In this case I’m using Robert Cialdini’s commitment and consistency technique. For twenty years and hundreds of seminars, here is the exact opening I used to begin every program and it never failed me.


Me, taking the stage: “Hi, I’m Jerry Hocutt, and this is our Cold Calling for Cowards seminar.” (I’m an introvert. Like the majority of people, I’m uncomfortable with public speaking. To get the butterflies out of my stomach when taking the stage, I start with something I know. By golly, I know my name. Nailed it! Believe it or not, something as simple as this can get the butterflies flying in formation and have a very calming effect.)

Holding up my rubber chicken (which looks like I’m strangling him by his long, skinny, stretched neck) for all at the back of the ballroom to see: “And this is RK, my pet rubber chicken. RK stands for Road Kill and we’ve been partners even before he lost his feathers.” (A few smiles. Some scattered pity laughter like “I feel sorry for this stupid jerk because I don’t see anything funny about a rubber chicken. I’ll never forgive my manager for forcing me to come and learn about something I have no intention of ever doing.” Tough audience. But, like a magician, this is a prop to distract the audience from what is about to happen to them.)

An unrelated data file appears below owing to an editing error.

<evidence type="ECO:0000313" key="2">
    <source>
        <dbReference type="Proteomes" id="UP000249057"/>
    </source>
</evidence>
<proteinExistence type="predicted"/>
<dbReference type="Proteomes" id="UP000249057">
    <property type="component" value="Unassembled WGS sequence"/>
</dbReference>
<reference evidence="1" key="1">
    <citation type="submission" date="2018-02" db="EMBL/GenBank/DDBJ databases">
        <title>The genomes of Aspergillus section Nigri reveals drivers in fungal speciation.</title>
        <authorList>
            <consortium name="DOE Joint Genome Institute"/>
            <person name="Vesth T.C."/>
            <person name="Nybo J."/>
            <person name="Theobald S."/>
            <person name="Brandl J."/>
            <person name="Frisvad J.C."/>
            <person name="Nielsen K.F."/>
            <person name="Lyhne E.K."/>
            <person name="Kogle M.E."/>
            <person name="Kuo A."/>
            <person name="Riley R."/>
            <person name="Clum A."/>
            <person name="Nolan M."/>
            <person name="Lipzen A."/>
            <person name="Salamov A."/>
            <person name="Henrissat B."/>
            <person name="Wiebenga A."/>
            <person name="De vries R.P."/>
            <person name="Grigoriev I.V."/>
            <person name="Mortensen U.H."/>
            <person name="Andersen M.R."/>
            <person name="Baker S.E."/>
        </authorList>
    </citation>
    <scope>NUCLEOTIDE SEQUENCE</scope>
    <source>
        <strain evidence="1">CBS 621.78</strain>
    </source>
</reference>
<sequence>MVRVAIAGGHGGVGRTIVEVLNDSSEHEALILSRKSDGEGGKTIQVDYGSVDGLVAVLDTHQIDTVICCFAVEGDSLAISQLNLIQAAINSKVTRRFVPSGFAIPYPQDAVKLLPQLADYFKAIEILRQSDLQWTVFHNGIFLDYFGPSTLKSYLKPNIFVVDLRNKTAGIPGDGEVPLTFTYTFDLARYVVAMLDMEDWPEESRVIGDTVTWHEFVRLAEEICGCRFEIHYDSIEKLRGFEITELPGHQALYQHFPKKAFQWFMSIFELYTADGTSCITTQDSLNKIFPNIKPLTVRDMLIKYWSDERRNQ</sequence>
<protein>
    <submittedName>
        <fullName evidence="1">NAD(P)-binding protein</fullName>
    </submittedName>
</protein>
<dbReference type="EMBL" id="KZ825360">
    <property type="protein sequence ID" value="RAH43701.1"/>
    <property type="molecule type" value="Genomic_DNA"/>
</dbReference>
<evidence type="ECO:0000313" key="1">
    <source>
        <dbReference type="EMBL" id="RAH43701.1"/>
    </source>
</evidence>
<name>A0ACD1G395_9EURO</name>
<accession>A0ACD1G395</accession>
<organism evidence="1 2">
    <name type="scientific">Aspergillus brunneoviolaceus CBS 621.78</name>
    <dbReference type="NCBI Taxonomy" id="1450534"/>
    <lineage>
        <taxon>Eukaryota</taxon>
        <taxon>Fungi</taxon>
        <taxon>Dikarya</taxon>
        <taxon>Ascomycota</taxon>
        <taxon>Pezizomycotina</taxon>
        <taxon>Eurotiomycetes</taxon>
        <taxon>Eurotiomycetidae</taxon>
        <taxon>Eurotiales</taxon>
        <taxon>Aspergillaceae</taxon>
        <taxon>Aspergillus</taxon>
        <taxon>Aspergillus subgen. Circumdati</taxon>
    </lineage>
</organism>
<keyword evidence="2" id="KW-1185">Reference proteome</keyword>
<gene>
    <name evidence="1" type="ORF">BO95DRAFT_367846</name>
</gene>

“I want to begin by asking two silly questions, and then one question to test your honesty. Trust me, questions like these are important when you’re cold calling, but I won’t tell you why until later in the program.” (Because I won’t tell them the importance of the questions yet, and don’t tell them the answer won’t come until after the 10 a.m. break, they’ll stay attentive for the next hour-and-a-half, not wanting to miss when the other shoe drops.)